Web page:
And Gamera and Iris have human-like character. Iris, influenced by Ayana, kills her adoptive family, and manipulates his human bond-mate. Gamera is more interesting, because he has become a marauding monster now, desperate to stop the Gyaos, and literally blasting hundreds of humans with his plasma breath, yet also trying valiantly to protect individuals when he has the chance. In the end, when Iris consumes Ayana into himself, Gamera makes her safety his top priority, and sacrifices his own body in order to rescue her from Iris. The implication seems to be that Gamera wants to save every individual life when possible, especially children. Why Gamera saves children is never explained, however, especially given his seeming indifference to killing innocents earlier in the movie. One possibility is their usefulness as priestesses, if one wants to look at the situation with a gimlet eye, but of course, Gamera has long been known as the friend of children, and that’s probably all the justification needed.
Visually, Gamera has changed quite a bit, too, and his new look reveals the darker side to his character. While in the first film he looked comparatively kind and friendly, in the second movie he began to look more beastly, and here the transformation is complete, with his newest design the most intimidating yet. The suit looks amazing, with little of the jerky movement and none of the cartoonish goggle eyes of the first costume. His skin is darker now, and his shell is segmented with wicked-sharp seams—and that’s not even counting the satanic Gamera of Ayana’s nightmares, screaming fire and brimstone through her twisted memories.
Indeed, all the suits are very impressive, with the third film sporting the most astonishing special-effects of the trilogy—as well as the most gruesome. This movie was simply not made for little children, with gore a-plenty, including one Gyaos with a dislodged eyeball, Gamera's severed hand, as well as monsters having their bellies ripped open with blood and piles of torn organs. The execution of the shots, too, is gothically gorgeous, tragic and awesome simultaneously. The CGI, while not perfect, still looks quite good. Iris in particular is frequently depicted via computer graphics, and though one animation seems to be shown twice, in general the effect is beautiful. When Iris floats through the air and tangles with Gamera in the sky, the effect is almost magical. The only big stumble, I felt, was the rubbery corpses left behind by Iris after he sucks the “mana” out of them, which look like Halloween dolls one might find at K-Mart.
Along with the dark imagery, religious themes are strong, too, with the subplot of the demon-infested shrine and the multi-generational guardianship, which seems a standard plot nugget in Japanese pop mythology. Interestingly, the legends behind the shrine are more fleshed out in some ways than Gamera’s origins throughout the trilogy. Thus, though Gamera, Iris, and the Gyaos all were supposed to have been created by humans, there is a supernatural bent once again coloring the events—although perhaps the inclination is that, since the monster “gods” were created by man, religion itself is a man-made phenomena as well. This idea is further supported by the aforementioned creepy seer, Asakura Mito (played solemnly by Senri Yamazaki), who calls on the gods to defeat Iris, but is killed in the attempt. The most (inexplicably) knowledgeable individual about the monsters is the megalomaniacal game designer, Shinya Kurata, played with excess relish by Tooru Teduka. Kurata somehow understands the source of the monsters’ power (mana, which is like a more scientific Force ala Star Wars), and speculates with authority on the monsters origins. He, too, dies, but seems to delight in his death. He is a source of knowledge in understanding the very materiality of the monsters, but his intelligence and understanding seem to have driven him mad, or at least twisted his morality. The fact that he is a gamer and a source of such knowledge may have been a way to appeal to the viewer base that goes to movies like this, but the end implication for that lifestyle is not a good one. Morality, rather, can be found chiefly amongst the strong females of the movie. They are the caretakers, who possess great insight into the monsters as well, but further act as guardians alongside Gamera, chasing after peace and compassion.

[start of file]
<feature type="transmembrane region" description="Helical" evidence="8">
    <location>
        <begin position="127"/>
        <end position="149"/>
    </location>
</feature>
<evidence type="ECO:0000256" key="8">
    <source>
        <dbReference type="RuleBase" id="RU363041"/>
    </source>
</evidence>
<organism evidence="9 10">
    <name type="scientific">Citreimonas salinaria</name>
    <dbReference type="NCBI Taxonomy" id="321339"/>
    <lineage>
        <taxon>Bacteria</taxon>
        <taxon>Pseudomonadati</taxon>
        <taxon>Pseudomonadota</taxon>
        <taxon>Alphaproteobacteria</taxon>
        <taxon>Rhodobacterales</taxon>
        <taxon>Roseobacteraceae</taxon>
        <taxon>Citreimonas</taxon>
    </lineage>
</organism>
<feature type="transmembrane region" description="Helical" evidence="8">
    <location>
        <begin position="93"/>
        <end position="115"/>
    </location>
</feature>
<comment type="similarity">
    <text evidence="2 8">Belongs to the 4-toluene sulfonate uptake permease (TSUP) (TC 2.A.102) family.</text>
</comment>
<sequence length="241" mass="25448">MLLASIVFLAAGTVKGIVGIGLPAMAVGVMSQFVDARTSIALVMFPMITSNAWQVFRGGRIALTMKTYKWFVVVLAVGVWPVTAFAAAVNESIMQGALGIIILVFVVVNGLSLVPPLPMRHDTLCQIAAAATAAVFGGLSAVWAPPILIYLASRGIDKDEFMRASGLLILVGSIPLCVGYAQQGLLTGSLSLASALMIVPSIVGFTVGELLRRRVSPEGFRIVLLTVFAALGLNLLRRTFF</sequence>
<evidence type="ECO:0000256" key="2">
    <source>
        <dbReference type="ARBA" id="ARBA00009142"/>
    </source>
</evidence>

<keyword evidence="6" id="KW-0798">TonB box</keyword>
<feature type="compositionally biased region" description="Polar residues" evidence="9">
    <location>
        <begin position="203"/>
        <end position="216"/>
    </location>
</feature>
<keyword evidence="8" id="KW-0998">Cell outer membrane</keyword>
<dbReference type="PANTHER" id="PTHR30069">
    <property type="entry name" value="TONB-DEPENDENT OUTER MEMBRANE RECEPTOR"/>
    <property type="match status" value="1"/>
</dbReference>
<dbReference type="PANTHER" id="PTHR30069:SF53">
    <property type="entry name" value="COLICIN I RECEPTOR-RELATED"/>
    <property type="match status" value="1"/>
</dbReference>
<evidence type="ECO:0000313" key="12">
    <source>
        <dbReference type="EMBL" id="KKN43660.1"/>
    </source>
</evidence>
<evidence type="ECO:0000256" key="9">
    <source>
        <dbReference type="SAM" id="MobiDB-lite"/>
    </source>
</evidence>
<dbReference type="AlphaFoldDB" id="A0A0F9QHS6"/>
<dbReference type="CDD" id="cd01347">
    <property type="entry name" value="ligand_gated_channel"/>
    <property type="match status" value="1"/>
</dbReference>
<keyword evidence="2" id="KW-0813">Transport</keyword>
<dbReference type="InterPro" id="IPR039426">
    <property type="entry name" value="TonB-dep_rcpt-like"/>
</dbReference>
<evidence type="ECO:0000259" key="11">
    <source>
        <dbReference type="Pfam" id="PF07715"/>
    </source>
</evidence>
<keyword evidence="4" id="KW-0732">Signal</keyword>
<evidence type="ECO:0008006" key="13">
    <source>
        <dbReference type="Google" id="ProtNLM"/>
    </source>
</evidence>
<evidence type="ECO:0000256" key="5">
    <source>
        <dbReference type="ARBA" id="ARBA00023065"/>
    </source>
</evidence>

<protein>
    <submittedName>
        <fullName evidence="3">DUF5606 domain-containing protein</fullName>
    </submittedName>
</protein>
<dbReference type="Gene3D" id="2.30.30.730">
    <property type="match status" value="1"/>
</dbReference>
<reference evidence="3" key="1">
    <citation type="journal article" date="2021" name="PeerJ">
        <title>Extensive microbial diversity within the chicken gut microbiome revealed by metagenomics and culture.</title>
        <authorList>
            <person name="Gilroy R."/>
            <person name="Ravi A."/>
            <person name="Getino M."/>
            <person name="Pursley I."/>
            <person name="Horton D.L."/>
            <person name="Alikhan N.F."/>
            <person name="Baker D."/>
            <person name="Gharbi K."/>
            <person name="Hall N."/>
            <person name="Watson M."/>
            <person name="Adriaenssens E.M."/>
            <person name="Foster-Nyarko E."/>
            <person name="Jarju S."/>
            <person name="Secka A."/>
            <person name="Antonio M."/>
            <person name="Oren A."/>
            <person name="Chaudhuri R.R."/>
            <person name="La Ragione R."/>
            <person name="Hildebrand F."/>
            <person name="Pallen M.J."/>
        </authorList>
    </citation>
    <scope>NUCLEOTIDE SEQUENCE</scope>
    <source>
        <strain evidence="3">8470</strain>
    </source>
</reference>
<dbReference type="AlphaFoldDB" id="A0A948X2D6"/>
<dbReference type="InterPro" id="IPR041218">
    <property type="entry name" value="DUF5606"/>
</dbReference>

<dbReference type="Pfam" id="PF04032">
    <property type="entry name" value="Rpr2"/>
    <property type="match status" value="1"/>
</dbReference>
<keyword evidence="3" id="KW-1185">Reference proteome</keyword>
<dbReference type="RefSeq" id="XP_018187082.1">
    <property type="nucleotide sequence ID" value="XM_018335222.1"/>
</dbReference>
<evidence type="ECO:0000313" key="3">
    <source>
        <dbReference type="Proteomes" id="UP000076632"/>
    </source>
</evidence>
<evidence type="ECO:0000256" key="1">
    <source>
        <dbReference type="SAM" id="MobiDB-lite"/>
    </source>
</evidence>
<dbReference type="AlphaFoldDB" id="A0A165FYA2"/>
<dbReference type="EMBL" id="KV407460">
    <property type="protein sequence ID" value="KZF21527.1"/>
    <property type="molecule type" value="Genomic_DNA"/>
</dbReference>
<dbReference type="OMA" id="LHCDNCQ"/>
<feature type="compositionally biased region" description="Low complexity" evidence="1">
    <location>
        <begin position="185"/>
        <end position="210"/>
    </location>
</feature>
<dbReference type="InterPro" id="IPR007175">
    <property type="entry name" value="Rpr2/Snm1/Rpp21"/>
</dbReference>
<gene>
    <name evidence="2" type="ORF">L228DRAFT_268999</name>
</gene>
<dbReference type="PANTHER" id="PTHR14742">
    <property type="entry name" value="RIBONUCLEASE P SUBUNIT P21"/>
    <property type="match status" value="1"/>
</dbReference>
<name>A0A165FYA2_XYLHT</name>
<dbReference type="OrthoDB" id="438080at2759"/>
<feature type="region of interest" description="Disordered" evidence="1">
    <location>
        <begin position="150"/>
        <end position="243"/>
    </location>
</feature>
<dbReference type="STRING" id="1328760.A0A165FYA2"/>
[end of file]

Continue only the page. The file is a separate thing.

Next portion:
Underscoring these themes, music from Kow Otani is really beautiful this time around. I loved the new, melancholy themes surrounding Iris and Ayana, and felt that they really added to the emotional resonance of the story. Older themes resurface as well, reinforcing the connection to previous films. Also, this time, instead of the folksy tune from the credits of the second film, the third sports a spunky pop jingle over the end credits. I would have preferred something moodier, given the subject matter of the movie, but the pop didn’t really offend.
Frankly, I found this movie startlingly good, even on this second viewing. Coming back to Gamera 3 some ten years after my first encounter, the movie has mostly aged incredibly well, providing very special effects, effective performances, interesting characters, and a story that drills into the heart. The monster action isn’t as impressive as in the second film, and the last fight admittedly is a bit confusing. Further, the ending still frustrates me, due to the fact that an army of Gyaos still exist, and we don’t know who will prevail—in a way, the movie feels like a TV pilot—but there is something gutsy about leaving us hanging like that, too. The future, with monsters on the prowl, is not safe, and the battle will ever rage on. Yet the Gyaos still need to be dealt with, and I really want to see what Asagi and Ayana are going to do next, not to mention Mayumi and Osako, or even Gamera 2: Advent of Legion (1996)'s Midori Honami. (Too bad Mayumi’s replacement female lead from that film didn’t get to meet the ornithologist here.) Nevertheless, by and large, this is how a giant monster movie should be done. Not to argue that all daikaiju eiga should have dark themes, or that there isn’t a place for pure pulp, but Gamera 3 simply excels as a movie with thoughtful plot development and superior artistic direction. Of course there is room for improvement, and I hope to see some even better monster movies in the future.Still, this is about as fine as a giant monster movie gets today, and I can’t help but bemoan the fact that the series ended so soon.